Internationally renowned as Australia’s leading Motivational Speaker & Exercise Scientist, Craig Harper is straight to the point with no time to waste sharing his advice in getting out there and making a change from a mediocre life to an amazing one in all areas. Also included in this post is Craig Harper’s Top 50 Habits Of Successful People and a video workshop with Craig Harper on Renovating Your Life.
Craig Harper – Australian Success & Life Coach
BONUS VIDEO: Craig Harper On Renovating Your Life
Craig Harpers Top 50 Habits of Successful People….
1. They look for and find opportunities where others see nothing.
2. They find a lesson while others only see a problem.
3. They are solution focused.
4. They consciously and methodically create their own success, while others hope success will find them.
5. They are fearful like everyone else, but they are not controlled or limited by fear.
6. They ask the right questions – the ones which put them in a productive, creative, positive mindset and emotional state.
7. They rarely complain (waste of energy). All complaining does is put the complainer in a negative and unproductive state.
8. They don’t blame (what’s the point?). They take complete responsibility for their actions and outcomes (or lack thereof).
9. While they are not necessarily more talented than the majority, they always find a way to maximise their potential. They get more out of themselves. They use what they have more effectively.
10. They are busy, productive and proactive. While most are laying on the couch, planning, over-thinking, sitting on their hands and generally going around in circles, they are out there getting the job done.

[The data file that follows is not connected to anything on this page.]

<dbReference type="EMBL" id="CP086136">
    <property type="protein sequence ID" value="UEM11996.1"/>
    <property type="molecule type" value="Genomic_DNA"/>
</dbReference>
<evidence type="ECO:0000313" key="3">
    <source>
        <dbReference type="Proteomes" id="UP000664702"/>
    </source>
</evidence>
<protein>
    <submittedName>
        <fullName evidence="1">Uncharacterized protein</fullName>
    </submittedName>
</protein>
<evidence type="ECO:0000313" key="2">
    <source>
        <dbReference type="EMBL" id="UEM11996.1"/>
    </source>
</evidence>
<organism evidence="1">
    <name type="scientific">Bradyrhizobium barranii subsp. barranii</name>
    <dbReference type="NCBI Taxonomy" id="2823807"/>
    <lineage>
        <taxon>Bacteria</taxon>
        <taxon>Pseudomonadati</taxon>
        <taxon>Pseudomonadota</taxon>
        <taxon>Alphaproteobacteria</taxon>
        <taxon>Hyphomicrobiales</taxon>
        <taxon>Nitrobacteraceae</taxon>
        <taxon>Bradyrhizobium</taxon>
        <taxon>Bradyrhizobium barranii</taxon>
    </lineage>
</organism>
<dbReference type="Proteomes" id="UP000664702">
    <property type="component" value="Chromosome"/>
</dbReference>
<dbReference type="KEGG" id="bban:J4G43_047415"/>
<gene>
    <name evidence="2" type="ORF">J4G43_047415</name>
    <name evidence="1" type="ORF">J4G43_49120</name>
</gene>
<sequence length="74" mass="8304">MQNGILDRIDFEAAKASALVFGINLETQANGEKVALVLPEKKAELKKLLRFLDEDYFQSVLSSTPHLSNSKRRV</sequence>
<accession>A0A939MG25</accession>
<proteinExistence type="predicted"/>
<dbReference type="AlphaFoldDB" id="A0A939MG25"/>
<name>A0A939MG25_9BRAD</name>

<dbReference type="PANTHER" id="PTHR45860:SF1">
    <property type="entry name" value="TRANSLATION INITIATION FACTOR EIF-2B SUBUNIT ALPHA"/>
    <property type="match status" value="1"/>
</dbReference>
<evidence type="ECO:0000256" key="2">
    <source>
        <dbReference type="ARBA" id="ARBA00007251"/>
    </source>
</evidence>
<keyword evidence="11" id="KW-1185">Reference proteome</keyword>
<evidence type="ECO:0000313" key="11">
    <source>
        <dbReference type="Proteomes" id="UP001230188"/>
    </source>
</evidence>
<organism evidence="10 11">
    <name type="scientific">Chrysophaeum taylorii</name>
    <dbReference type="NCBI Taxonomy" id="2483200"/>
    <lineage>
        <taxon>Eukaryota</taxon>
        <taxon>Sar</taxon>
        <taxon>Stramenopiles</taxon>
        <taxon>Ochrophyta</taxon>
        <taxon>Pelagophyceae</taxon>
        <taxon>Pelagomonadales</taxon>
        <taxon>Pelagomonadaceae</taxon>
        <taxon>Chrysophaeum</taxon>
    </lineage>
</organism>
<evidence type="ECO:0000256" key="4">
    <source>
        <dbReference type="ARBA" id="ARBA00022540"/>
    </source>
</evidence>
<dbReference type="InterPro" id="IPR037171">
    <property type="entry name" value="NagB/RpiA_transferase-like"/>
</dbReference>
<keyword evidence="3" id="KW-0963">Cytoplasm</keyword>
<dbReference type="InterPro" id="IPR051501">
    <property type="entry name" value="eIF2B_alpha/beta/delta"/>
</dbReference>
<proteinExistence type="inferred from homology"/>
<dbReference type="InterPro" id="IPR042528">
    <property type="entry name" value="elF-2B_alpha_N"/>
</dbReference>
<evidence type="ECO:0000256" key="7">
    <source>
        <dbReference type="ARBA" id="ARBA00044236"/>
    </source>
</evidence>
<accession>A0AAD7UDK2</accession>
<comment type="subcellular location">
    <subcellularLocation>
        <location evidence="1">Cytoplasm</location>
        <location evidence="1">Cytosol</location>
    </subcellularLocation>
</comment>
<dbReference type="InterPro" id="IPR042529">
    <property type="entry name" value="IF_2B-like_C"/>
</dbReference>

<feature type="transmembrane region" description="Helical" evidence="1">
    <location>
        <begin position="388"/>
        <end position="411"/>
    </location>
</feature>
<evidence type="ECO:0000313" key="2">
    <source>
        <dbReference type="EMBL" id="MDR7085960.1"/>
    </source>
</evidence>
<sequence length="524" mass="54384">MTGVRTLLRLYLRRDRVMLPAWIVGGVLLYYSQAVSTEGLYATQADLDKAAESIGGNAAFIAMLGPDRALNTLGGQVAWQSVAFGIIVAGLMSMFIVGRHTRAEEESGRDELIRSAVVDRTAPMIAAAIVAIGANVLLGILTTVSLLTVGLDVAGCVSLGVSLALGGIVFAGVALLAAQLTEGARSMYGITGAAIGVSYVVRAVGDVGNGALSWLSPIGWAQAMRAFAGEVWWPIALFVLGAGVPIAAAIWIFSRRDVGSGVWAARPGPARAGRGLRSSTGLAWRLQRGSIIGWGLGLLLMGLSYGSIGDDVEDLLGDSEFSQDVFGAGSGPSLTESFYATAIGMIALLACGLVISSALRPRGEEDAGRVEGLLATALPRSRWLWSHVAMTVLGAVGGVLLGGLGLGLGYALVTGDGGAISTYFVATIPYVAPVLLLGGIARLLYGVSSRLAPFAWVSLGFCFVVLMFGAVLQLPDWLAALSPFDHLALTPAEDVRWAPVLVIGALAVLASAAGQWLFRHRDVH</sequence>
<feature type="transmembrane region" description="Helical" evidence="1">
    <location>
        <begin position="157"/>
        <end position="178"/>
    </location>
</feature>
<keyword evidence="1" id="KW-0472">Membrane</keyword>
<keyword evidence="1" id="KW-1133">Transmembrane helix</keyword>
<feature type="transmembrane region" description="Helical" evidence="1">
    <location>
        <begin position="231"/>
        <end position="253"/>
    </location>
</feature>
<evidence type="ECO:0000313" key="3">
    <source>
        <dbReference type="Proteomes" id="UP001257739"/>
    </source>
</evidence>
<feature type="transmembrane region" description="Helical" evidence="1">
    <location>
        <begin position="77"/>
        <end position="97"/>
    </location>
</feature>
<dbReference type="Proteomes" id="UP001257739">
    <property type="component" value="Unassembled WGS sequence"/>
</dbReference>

11. They align themselves with like-minded people. They understand the importance of being part of a team. They create win-win relationships.
12. They are ambitious; they want amazing – and why shouldn’t they? They consciously choose to live their best life rather than spending it on auto-pilot.
13. They have clarity and certainty about what they want (and don’t want) for their life. They actually visualise and plan their best reality while others are merely spectators of life.
14. They innovate rather than imitate.
15. They don’t procrastinate and they don’t spend their life waiting for the ‘right time’.
16. They are life-long learners. They constantly work at educating themselves, either formally (academically), informally (watching, listening, asking, reading, student of life) or experientially (doing, trying)… or all three.
17. They are glass half full people – while still being practical and down-to-earth. They have an ability to find the good.
18. They consistently do what they need to do, irrespective of how they are feeling on a given day. They don’t spend their life stopping and starting.
19. They take calculated risks – financial, emotional, professional, psychological.
20. They deal with problems and challenges quickly and effectively, they don’t put their head in the sand. They face their challenges and use them to improve themselves.
21. They don’t believe in, or wait for fate, destiny, chance or luck to determine or shape their future. They believe in, and are committed to actively and consciously creating their own best life.
22. While many people are reactive, they are proactive. They take action before they have to.
23. They are more effective than most at managing their emotions. They feel like we all do but they are not slaves to their emotions.
24. They are good communicators and they consciously work at it.
25. They have a plan for their life and they work methodically at turning that plan into a reality. Their life is not a clumsy series of unplanned events and outcomes.